Latest scientific analysis has revealed that more than 25,000 of Gabon’s forest elephants were killed between 2004 and 2014. In other words, 80% of the forest elephants in this region were slaughtered in a period of just 10 years. A similar study in 2013 found that their numbers across Central Africa had dropped 62% since 2002.
– Professor Lee White CBE
In the early 2000s it was estimated that there were 80,000 forest elephants remaining, half of which lived in Gabon. The country of Gabon is considered to have among the best conservation policies in Africa with huge protected areas, including Minkebe National Park, which is located around 700km north east of Libreville with an area of 7560km2 and is an integral area for forest elephants.
Minkébé derives it’s name from the indigenous Fang people who once inhabited the Minkébé area before it became a protected zone. The Fang word ‘minkegbe’ means ‘valleys’ or ‘ditches’, which suitably describe the habitat with huge inselbergs emerging from surrounding thick rainforest. Many describe Minkébé as an an impenetrable paradise stretching as far as the eye can see seemingly uncorrupted by man.
However the forest canopy is just a veil concealing the harsh reality that forest elephants are being slaughtered and their habitat being destroyed.
In the war against the illegal killing of African forest elephants, Minkébé National Park in Gabon is the front line. Minkébé consists of a pristine equatorial forest-ecosystem the size of Belgium and it supports the most important forest elephant population in Africa. The alarm bells were first raised in 2012 when an illegal mine was discovered within the national park containing at least 6,000 miners, prostitutes, drugs and arms traffickers. Amongst them were ivory, weapons and elephant carcasses.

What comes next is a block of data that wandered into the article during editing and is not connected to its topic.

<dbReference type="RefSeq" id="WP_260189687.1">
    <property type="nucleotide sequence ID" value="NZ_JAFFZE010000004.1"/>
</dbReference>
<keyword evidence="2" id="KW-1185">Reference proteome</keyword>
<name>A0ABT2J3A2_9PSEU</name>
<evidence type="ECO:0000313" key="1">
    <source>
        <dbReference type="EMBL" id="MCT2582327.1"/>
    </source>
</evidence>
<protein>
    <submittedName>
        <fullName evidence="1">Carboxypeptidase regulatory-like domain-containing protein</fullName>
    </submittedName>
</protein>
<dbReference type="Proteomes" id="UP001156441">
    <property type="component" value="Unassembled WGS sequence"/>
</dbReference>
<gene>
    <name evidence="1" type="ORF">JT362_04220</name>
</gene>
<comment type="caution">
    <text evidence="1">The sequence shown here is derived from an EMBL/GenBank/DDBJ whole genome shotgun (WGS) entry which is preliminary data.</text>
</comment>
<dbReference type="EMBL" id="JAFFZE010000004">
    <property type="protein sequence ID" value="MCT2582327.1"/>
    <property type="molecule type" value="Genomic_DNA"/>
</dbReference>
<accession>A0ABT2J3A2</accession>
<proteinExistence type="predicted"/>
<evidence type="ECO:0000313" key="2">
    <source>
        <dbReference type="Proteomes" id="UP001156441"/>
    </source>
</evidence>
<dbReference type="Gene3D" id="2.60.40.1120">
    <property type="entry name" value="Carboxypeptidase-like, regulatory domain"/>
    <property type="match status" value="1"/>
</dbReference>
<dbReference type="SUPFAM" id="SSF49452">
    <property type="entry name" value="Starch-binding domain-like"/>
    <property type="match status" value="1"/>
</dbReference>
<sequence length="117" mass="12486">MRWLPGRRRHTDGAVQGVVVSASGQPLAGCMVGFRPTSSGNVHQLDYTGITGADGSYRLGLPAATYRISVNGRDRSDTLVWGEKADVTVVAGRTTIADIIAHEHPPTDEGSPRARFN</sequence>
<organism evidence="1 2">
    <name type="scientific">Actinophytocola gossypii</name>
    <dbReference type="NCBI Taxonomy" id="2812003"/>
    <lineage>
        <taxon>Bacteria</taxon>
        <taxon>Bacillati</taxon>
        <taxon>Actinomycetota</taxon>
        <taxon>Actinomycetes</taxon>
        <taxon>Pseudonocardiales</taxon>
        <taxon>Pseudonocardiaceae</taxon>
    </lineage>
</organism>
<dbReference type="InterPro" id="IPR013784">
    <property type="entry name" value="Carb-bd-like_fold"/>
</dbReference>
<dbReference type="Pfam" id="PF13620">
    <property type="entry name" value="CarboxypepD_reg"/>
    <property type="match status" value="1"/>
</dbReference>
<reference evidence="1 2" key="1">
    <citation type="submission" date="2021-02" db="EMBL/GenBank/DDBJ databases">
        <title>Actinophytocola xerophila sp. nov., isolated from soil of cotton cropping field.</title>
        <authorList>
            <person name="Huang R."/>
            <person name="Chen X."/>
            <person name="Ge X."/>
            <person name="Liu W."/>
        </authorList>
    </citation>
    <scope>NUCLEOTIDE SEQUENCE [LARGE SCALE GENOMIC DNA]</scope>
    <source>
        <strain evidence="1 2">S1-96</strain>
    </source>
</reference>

Thankfully, the Gabonese government sent the military to close the mine and remove the poachers. However, despite closing this mine, it was estimated that up to 100 elephants were being killed daily and that up to 77 percent of Minkebe’s forest elephants had been killed since 2004.
To put this into context, it was estimated that in 2004, there were approximately 34,000 elephants in Minkebe. In 2014, it was estimated that there were just 6,500 to 7,400 left. this means that in 10 years, poachers had killed around 25,000 forest elephants.
Evidence suggests that poachers are not coming from Gabon, but from neighbouring countries, particularly Cameroon. Samples taken from elephant dung support this as studies show that the elephants are being pushed south from Cameroon.
It has also become even more apparent that commercial logging is playing a huge role in poaching. Andrea Turkalo from the Wildlife Conservation Society has suggested that logging attracts people to the area in search of work, which in turn puts more pressure on wildlife. Logging results in more roads, which provide further access to hunters. This is supported by the fact that poaching is at its highest in the north-eastern corner of Minkebe, which is only 6km away from a main road in Cameroon. This area has little or no elephants remaining.